If the tank is damaged or cracked, it will likely leak out water and not get filled up. An easy way to know this is when you always see water on the toilet floor.
Other than that, check the tank for any cracks or holes. If you can’t spot any, then place a few drops of food coloring in the tank.
After 10-15 minutes, check the toilet bowl and the bathroom floor. If it’s stained with color, then there’s a good chance that your tank is leaking.
7. Partially Closed Shut-Off Valve
Finally, a reason why your toilet tank may not fill after flushing is a partially closed shut-off valve.
The shut-off valve is located underneath the shower tank and regulates the flow of water. It must be opened completely for water to rush into the tank at the normal volume.
If the toilet shut-off valve is closed, the toilet tank will not fill at all. If the valve is partially opened, there would be low pressure in the tank and water will only drip into the tank.
To check if the shut-off valve is the problem, simply turn it on and off. If it’s hard to turn or get stuck, then it may be partially closed. In this case, you will need a professional plumber to fix it for you.
How to Fix a Toilet Tank that Won’t Fill with Water?
If your toilet tank has stopped refilling after flushing, here are some simple DIY solutions to fix this problem:
1. Fixing a Faulty Fill Valve
If the fill valve is faulty due to clogs, do the following:
- Close the main water supply to the toilet tank.
- Flush the toilet to empty the tank and open the tank lid.
- Here, you’ll be using both hands. With your right hand, lift up the float ball/cup and hold the shaft of the fill valve tightly. With your left hand, gently hold and turn the fill valve cap slightly counter-clockwise to remove the cap assembly.
- Now, inspect the cap assembly for clogs, dirt, and debris. Check the seal, the holes on the valve seat, as well as the valve portion.
- After cleaning, completely turn on the water supply into the toilet tank to force out any debris inside. Be careful to avoid splashing water on your body.
- Once you’re certain that the fill valve is unclogged, reassemble the cap assembly. If the toilet fill valve is misadjusted, adjust it properly before locking it. This time around, press and turn the fill valve cap slightly clockwise to lock it.
If the fill valve is faulty due to old age, simply replace it with a new and genuine one. This video will help you to remove and replace a faulty fill valve-
2. Fixing a Bad Float Ball or Cup
- Shut the main water supply to the toilet and flush the toilet to empty the tank.
- Open the tank lid and check if your model has a float ball or float cup/cylinder.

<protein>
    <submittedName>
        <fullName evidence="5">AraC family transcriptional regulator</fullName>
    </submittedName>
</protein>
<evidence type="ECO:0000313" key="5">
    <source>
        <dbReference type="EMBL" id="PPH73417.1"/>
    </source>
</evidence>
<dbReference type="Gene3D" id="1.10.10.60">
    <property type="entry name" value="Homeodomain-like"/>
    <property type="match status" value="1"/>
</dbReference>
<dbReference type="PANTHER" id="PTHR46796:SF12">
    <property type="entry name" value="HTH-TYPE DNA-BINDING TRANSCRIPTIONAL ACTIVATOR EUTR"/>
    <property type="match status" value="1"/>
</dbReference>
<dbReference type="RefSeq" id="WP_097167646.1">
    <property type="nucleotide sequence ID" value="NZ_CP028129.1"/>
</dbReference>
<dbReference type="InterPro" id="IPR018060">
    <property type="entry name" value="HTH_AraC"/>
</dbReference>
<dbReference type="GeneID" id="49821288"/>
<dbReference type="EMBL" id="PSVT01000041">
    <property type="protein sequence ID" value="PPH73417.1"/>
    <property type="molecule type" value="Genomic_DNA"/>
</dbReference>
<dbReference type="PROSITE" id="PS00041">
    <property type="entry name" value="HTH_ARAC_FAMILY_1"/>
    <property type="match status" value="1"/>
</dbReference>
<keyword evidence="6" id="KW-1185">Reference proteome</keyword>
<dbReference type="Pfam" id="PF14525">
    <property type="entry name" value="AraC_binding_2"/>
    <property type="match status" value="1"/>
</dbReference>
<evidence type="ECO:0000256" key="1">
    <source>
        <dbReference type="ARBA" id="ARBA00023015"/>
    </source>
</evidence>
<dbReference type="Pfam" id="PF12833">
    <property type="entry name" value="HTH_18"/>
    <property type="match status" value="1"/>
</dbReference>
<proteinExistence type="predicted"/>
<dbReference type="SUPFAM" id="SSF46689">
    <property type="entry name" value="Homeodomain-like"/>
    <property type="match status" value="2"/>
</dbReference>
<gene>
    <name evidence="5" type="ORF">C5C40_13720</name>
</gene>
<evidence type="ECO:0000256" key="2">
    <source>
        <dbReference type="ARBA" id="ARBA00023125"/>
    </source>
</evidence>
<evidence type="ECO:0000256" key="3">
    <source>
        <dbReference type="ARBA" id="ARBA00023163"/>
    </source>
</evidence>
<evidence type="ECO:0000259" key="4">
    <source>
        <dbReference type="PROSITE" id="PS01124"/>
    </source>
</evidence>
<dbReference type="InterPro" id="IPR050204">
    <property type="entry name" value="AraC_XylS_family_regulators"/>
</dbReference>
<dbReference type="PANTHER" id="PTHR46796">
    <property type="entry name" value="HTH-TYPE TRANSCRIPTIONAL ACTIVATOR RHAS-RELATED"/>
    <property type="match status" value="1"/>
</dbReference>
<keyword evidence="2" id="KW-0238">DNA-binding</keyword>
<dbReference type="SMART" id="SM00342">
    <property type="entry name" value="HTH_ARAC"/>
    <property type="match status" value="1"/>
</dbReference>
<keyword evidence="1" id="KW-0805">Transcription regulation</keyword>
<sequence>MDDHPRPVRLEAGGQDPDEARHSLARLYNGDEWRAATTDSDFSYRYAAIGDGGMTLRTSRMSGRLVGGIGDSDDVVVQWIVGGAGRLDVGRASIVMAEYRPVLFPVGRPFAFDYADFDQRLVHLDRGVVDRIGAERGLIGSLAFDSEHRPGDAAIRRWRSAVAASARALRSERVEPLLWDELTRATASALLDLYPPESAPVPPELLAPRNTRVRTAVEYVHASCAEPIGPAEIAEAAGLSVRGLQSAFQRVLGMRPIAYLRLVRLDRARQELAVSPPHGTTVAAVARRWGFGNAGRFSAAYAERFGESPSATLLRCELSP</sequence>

- Float balls have float arms that connect to the fill valve using a plastic screw. With a screwdriver, gently turn this plastic screw clockwise to raise the water level allowed in the tank. Sometimes, you may just need to bend the arm slightly upward.
- Float cups also have a long plastic screw that you can turn clockwise to raise the level of water allowed in the toilet tank.
- When making this adjustment, don’t turn the plastic screw too much. Instead, turn it until the water level is about a half-inch below the overflow tube.
- Once you’re done with the adjustment, close the tank lid.
If the float ball/cup and float arm are worn out, replace them with new ones.
3. Fixing Low Water Pressure
Fixing low water pressure can be a bit tricky. You need to find out if the low pressure is only affecting the toilet or other areas in your home. If it’s only the toilet, you can
- Check the water supply pipes whether they are blocked.
- Carefully check for cracks and leakages in the water supply pipes
- Check the shut-off valve whether it’s partially closed.
If it affects other areas in your home, check the main water supply. This may not be a DIY fix, it’s advisable to call on a professional plumber to fix this problem.
One thing you may try is installing a water pressure booster. This will help to increase the water pressure in your home.
4. Fixing a Leaking Flapper Valve
- Shut the main water supply to the toilet and flush the toilet to empty the tank.
- Open the tank lid and detach the lift chain from the toilet handle arm.
- Disconnect the flapper valve from the overflow tube and remove it.
- If you have a metal flapper, check for rusts. If you have a silicone flapper, check if it’s warped or worn out. In either case, replace it with a new flapper valve.